While I’ve been told by friends of mine in the business that the Singapore government likes high-end restaurant concepts as business plans, you’ll need more capital to immigrate to Singapore on such a business plan than someone who has the next hot software company.
You can get a South Korean visa by working for a foreign investment company. You can do this if you are considered an indispensable skilled worker and plan to work in management, administration, production, or technology in a new Korean foreign investment corporation. You’ll also need to own at least 10% of the company’s capital stocks, voting rights, or shares.
You can also get residency by investing 500 million Korean won into South Korean real estate, which is around $450,000 USD.
If you want to get residency through investing in government bonds, you’ll need to invest 500 million Korean won and hold the South Korean government bonds without interest for five years.
SOUTH KOREAN CITIZENSHIP
It is possible to become a naturalized citizen of South Korea if you maintain an actual residence. There are three paths to citizenship through naturalization, but the most typical way for a foreigner to get South Korean citizenship is through “general naturalization.”
Under this process, you must have lived in South Korea for five consecutive years and have spent at least 183 days each year in South Korea and pass a test on Korean culture and history, and the Korean language.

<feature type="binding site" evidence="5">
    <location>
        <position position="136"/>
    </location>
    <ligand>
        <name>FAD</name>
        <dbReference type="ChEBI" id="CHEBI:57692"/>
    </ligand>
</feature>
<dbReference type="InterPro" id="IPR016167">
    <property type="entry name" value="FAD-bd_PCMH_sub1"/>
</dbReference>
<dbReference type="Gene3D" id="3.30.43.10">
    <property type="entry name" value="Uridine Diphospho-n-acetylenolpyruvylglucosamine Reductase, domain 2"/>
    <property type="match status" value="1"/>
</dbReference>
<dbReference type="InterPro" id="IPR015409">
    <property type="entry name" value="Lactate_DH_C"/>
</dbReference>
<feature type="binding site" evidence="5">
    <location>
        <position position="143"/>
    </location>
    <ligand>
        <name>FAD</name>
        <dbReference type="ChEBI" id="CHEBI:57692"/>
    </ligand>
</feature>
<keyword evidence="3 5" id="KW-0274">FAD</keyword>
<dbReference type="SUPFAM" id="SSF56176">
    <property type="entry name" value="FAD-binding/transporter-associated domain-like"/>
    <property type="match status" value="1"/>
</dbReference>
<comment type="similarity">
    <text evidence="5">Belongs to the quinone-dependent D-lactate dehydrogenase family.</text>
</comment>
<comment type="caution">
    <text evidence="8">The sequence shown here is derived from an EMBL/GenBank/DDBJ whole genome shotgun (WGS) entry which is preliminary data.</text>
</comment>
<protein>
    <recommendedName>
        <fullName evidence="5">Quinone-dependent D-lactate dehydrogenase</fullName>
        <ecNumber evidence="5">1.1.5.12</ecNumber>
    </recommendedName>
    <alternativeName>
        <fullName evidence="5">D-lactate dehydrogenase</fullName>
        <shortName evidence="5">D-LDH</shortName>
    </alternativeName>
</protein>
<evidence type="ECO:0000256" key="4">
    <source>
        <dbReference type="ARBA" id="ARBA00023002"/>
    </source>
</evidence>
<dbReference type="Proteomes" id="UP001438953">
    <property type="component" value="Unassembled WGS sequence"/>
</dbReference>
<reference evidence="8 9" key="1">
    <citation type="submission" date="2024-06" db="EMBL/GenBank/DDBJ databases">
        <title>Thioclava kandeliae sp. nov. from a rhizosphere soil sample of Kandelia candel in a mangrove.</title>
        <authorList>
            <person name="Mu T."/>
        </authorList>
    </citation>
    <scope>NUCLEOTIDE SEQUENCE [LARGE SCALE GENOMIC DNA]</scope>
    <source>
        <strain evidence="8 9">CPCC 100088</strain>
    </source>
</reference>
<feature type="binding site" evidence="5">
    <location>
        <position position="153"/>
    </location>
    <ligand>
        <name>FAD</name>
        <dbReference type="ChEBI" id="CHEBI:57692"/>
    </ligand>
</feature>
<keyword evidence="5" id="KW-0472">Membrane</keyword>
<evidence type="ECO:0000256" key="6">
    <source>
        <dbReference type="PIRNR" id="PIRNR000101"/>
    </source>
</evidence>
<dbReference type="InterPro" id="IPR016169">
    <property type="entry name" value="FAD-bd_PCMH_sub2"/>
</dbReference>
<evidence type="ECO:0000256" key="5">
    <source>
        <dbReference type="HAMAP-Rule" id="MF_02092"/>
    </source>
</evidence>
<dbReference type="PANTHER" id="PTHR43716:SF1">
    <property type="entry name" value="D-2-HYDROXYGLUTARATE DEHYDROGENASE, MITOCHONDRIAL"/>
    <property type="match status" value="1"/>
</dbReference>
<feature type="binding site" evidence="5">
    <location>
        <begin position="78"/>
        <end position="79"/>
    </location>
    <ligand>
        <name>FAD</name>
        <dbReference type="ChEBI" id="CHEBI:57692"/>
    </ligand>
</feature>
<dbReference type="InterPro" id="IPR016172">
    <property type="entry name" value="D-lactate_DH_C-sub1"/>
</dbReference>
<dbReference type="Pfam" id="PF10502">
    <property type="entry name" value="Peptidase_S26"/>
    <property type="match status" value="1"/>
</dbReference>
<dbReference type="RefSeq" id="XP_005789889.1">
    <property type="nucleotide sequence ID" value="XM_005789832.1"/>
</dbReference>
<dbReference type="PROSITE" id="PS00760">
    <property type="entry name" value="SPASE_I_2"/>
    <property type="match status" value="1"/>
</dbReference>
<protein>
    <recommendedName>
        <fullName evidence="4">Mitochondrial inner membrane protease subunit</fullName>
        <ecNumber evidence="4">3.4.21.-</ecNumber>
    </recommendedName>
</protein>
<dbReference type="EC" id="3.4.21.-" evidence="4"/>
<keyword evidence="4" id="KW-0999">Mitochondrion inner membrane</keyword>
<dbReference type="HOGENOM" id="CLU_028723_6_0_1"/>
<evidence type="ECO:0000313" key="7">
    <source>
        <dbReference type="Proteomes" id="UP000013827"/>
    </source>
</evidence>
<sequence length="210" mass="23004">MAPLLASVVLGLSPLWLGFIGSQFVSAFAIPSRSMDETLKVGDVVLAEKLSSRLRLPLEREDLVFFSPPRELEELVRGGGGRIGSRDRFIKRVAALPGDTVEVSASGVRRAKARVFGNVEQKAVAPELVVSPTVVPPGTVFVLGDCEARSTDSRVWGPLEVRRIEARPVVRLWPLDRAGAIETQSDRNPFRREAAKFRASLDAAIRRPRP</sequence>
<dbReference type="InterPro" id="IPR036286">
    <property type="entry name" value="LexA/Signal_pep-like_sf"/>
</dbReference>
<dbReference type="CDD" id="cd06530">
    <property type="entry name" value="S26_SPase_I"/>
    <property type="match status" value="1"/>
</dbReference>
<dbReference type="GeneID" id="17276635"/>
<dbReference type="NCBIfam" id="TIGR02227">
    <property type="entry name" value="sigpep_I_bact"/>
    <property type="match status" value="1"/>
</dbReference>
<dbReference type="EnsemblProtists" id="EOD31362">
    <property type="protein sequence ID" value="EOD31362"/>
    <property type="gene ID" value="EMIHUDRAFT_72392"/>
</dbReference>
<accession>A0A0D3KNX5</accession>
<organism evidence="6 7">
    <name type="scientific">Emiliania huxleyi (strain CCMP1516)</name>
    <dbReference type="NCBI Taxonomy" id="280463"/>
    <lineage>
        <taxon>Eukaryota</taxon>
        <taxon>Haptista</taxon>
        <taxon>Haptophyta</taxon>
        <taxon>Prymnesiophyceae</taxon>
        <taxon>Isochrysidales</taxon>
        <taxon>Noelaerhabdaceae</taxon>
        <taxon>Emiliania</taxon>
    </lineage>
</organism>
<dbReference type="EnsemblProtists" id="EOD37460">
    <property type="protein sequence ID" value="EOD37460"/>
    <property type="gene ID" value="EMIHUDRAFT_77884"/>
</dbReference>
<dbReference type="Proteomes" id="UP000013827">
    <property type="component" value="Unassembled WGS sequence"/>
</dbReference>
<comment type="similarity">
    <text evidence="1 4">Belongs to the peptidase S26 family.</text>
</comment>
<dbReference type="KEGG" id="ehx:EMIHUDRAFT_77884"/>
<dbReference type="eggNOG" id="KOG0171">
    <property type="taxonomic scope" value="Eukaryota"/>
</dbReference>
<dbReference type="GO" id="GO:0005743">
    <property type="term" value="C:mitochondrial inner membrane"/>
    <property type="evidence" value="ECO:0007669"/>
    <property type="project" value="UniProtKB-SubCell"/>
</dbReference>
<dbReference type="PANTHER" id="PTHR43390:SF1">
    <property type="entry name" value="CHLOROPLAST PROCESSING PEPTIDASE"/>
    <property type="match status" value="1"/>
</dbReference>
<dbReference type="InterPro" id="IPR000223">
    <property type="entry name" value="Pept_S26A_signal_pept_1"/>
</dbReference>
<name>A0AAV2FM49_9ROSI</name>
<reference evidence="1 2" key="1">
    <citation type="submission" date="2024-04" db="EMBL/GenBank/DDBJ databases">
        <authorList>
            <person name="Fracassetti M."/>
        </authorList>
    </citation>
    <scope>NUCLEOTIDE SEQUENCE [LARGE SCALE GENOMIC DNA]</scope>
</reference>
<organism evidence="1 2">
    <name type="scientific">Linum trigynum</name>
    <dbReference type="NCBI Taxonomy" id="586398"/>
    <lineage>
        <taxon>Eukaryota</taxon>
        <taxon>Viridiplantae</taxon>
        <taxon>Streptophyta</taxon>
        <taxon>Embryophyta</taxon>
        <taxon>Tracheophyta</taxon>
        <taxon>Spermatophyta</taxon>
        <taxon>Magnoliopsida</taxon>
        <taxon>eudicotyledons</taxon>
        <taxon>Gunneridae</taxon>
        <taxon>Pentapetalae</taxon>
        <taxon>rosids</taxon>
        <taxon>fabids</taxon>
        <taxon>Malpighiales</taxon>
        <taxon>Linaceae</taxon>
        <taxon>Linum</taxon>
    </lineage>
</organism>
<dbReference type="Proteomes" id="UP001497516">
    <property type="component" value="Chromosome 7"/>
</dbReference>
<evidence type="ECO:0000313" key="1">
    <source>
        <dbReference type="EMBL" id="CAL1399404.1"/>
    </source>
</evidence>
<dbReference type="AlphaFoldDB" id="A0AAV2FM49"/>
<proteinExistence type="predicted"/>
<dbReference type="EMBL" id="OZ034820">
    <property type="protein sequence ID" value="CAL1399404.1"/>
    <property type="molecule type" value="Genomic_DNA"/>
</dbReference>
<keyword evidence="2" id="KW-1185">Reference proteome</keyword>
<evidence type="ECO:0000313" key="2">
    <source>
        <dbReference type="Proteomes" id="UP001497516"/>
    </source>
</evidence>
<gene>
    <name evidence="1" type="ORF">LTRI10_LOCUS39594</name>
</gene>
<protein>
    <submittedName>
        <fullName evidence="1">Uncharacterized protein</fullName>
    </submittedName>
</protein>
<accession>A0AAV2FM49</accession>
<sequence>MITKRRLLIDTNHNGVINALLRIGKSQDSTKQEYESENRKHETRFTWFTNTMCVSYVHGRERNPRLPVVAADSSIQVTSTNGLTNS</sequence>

While there are always cracks in the system in these cases, South Korea isn’t some corrupt banana republic where you can pay the immigration official five thousand won and get by with no knowledge of Korean.
It’s possible to get your citizenship here earlier, but you have to have been married to a South Korean national for at least two years.
South Korean citizenship is one of the best in the world. A South Korean passport can take you almost anywhere in the world. However, anecdotally South Korea does not typically allow dual citizenship. To get South Korean citizenship, you may need to renounce your other citizenship(s).
However, the dual citizenship law in South Korea was recently amended to modify the potential for holding dual citizenship. In light of this, most foreigners will not need to renounce their existing nationality if they become South Korean citizens.
The cost of a South Korea visa is understandably expensive, especially considering that many Chinese and other nearby nationalities call Korea home. This is a developed, wealthy country and you can’t get permanent residence on the cheap.
Similarly, South Korea is not a tax haven for corporations. There’s a ten percent minimum corporate tax, and a graduated system that peaks in the mid-twenties.
However, there are opportunities to be had if you are willing to live in South Korea and keep your ear to the ground. And there is certainly no shortage of money in many parts of Seoul, particularly the now-infamous Gangnam area.
Even in trendy, slightly downmarket Itaewon, a one-course dinner with a couple of cocktails set me back $60. South Koreans are so ga-ga for all things Western now that the waiter at this fine dining establishment couldn’t help but steer me away from the $32 halibut and down to the $22 hamburger.
And, in case you’re looking for fun in the sun, South Korea isn’t for you. You’ll need to spend the majority of each year here, and that will include what locals tell me is the ever-encroaching winter season. I had to bundle up quite a bit for a few days and it was still cold.
Still, if you’re looking for a “first world” Asian passport, that might just be a price you’re willing to pay.